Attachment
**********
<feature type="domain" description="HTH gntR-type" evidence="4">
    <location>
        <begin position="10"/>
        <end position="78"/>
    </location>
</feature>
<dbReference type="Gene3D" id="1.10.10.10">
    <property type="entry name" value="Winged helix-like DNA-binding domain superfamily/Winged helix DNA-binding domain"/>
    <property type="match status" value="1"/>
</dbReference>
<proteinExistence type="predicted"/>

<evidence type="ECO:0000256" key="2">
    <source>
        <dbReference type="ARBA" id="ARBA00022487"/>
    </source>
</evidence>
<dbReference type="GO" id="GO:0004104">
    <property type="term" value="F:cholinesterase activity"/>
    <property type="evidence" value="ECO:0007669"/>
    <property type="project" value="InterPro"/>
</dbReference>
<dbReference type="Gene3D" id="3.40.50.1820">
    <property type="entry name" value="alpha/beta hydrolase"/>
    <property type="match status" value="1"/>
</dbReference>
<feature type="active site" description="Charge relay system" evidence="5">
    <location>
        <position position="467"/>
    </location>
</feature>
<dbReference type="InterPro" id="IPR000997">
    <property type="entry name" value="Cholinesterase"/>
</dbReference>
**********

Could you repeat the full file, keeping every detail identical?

<feature type="domain" description="HTH gntR-type" evidence="4">
    <location>
        <begin position="10"/>
        <end position="78"/>
    </location>
</feature>
<dbReference type="Gene3D" id="1.10.10.10">
    <property type="entry name" value="Winged helix-like DNA-binding domain superfamily/Winged helix DNA-binding domain"/>
    <property type="match status" value="1"/>
</dbReference>
<proteinExistence type="predicted"/>

<evidence type="ECO:0000256" key="2">
    <source>
        <dbReference type="ARBA" id="ARBA00022487"/>
    </source>
</evidence>
<dbReference type="GO" id="GO:0004104">
    <property type="term" value="F:cholinesterase activity"/>
    <property type="evidence" value="ECO:0007669"/>
    <property type="project" value="InterPro"/>
</dbReference>
<dbReference type="Gene3D" id="3.40.50.1820">
    <property type="entry name" value="alpha/beta hydrolase"/>
    <property type="match status" value="1"/>
</dbReference>
<feature type="active site" description="Charge relay system" evidence="5">
    <location>
        <position position="467"/>
    </location>
</feature>
<dbReference type="InterPro" id="IPR000997">
    <property type="entry name" value="Cholinesterase"/>
</dbReference>